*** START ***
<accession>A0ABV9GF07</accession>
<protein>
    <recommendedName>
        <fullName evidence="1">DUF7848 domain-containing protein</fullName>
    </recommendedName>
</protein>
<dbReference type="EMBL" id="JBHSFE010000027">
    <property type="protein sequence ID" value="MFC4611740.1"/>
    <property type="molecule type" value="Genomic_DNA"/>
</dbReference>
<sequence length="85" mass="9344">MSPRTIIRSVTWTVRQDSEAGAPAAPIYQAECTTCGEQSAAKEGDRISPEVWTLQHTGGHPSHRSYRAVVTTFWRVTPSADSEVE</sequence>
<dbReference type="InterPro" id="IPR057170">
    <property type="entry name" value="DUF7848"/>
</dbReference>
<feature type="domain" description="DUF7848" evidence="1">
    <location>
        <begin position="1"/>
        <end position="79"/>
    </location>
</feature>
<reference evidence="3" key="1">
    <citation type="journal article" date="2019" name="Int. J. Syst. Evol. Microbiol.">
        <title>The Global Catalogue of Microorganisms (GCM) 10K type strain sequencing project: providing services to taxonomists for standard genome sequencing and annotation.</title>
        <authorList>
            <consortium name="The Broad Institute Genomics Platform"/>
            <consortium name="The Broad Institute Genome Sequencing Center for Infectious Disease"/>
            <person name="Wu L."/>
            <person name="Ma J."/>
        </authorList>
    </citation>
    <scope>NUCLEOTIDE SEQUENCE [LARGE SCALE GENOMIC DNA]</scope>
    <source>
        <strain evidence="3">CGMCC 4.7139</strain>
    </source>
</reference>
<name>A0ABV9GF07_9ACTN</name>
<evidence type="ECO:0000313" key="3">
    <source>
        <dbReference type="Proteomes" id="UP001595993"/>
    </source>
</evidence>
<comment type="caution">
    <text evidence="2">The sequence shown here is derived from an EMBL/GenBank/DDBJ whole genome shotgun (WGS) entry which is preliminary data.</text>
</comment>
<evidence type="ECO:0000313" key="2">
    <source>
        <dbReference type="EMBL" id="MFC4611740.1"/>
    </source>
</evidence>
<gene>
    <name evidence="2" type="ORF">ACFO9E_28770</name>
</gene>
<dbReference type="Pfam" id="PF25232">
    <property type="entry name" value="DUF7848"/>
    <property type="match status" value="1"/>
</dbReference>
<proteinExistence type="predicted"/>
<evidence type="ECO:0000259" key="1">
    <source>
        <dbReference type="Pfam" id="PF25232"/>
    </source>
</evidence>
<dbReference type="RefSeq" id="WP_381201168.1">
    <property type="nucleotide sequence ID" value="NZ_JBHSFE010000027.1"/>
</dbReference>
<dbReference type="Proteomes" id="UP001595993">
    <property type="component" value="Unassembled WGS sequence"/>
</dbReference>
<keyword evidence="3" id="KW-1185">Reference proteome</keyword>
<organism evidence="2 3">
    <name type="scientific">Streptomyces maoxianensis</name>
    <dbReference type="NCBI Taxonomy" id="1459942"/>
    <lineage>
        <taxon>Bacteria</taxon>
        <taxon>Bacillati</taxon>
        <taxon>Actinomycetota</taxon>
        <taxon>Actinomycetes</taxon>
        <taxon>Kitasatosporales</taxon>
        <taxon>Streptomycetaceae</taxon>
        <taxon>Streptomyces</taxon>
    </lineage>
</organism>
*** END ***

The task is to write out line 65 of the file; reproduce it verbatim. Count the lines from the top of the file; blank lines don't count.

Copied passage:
</dbReference>